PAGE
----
The hardcover edition of David Weber’s At All Costs includes a CD-ROM containing the full text of all the previous Honor Harrington novels (and a bunch of other stuff Weber wrote), which is pretty nifty. But when I first put it in the computer and read Weber’s intro, the thing that popped out at me was where he claimed that At All Costs was the best Harrington book since In Enemy Hands. That’s not exactly the same as him saying, “Yeah, you’re right, the last couple of books were kind of padded, weren’t they?” but it has a sort of implication to it.

It’s also right. This is a rip-cracking book that moves along with startling pace, and — like the early Harrington novels — makes every other aspect of your life seem somehow less important than finding out what Honor’s up to next. How much sleep do you really need anyway, I found myself asking more than once.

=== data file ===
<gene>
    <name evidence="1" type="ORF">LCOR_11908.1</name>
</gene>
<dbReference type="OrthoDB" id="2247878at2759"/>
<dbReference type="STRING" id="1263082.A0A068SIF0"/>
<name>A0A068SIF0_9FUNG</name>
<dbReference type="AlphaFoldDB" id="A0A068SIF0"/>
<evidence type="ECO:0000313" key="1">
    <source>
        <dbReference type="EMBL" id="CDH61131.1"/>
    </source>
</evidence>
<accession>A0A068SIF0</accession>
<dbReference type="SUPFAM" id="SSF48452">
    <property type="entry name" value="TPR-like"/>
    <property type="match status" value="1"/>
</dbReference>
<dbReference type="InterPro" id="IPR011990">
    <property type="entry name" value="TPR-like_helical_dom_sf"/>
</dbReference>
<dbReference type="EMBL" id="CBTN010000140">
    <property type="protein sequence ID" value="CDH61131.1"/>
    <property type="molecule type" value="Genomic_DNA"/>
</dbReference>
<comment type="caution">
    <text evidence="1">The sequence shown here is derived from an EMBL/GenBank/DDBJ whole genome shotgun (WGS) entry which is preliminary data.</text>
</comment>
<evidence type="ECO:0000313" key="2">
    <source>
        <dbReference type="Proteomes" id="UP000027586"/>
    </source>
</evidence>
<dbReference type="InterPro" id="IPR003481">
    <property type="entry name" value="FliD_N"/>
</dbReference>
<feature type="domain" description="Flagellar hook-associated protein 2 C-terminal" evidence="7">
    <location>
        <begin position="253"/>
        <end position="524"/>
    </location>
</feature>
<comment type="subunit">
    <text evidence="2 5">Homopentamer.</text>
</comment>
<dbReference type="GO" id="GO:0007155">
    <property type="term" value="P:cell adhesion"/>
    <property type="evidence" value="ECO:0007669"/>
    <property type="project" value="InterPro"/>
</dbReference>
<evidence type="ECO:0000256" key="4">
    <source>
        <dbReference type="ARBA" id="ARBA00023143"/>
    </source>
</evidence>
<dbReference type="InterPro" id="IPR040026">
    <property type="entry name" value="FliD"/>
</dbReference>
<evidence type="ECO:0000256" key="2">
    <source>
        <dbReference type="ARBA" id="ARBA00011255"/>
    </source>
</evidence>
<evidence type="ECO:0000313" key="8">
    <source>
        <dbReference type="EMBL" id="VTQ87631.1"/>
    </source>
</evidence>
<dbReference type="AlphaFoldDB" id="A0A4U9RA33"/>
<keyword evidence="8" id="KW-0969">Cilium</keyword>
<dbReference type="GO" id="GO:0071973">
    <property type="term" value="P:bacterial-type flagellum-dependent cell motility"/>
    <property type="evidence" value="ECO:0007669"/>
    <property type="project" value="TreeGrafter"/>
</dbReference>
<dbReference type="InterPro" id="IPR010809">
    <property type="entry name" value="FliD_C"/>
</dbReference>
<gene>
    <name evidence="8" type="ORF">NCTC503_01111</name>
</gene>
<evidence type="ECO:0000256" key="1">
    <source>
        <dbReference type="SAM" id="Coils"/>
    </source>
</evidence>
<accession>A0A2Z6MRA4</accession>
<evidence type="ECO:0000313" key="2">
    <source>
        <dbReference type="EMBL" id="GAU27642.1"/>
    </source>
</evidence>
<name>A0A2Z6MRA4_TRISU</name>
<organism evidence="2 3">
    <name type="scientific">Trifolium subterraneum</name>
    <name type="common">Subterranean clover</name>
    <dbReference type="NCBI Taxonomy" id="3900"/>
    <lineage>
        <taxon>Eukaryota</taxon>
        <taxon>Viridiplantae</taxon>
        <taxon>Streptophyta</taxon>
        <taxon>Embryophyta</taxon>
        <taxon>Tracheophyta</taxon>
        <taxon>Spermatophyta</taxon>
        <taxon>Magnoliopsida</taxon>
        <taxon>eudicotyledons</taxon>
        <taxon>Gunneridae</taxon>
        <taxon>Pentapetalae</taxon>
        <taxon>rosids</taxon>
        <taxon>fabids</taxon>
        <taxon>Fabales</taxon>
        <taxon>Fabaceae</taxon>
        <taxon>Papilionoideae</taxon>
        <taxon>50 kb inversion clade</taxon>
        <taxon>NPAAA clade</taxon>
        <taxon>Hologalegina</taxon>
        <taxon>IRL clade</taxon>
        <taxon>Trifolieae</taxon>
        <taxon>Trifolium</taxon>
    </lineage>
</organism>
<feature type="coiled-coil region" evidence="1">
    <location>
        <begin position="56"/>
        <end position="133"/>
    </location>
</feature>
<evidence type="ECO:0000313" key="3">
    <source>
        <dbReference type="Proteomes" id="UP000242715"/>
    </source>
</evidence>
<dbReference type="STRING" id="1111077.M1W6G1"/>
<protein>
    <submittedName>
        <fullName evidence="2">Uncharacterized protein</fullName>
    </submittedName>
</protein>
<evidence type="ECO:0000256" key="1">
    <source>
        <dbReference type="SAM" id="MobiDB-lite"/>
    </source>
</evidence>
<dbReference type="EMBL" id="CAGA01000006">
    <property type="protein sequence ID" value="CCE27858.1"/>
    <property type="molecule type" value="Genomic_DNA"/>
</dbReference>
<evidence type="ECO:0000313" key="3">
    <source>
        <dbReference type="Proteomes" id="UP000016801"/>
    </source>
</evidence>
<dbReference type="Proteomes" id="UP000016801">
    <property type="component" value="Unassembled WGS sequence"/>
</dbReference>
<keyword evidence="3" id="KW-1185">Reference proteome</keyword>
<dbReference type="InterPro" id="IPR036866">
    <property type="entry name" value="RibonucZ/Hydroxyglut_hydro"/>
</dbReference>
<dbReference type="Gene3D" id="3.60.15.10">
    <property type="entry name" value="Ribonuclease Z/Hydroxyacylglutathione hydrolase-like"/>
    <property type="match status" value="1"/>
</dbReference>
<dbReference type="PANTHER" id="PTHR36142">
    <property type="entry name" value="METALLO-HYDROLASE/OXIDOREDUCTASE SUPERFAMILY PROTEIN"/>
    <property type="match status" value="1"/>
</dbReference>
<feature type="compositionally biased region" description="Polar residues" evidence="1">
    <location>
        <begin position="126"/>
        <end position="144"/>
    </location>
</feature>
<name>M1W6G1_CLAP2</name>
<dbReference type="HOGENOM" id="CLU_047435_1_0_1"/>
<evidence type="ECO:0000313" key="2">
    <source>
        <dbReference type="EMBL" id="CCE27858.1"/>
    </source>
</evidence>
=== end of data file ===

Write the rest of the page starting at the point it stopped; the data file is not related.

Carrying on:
At this point, I’ve lost all critical distance from this series. I can sort of remember that there was once a time when I found elements of the books to be kind of bad, but I can’t bring myself to care about that any more. All I know is that I want to read these books, and I want there to be more of them to feed my insatiable appetite.

All that to the side, I will note that this isn’t the eleventh book of the series, it’s the twelfth. The series listings pretend that The Shadow of Saganami is a separate series existing off to the side, but they lie. The events in that book take place chronologically before this one and are referenced frequently. It didn’t make this book incomprehensible or anything, but I suspect it will diminish my enjoyment of the other book. Alas!


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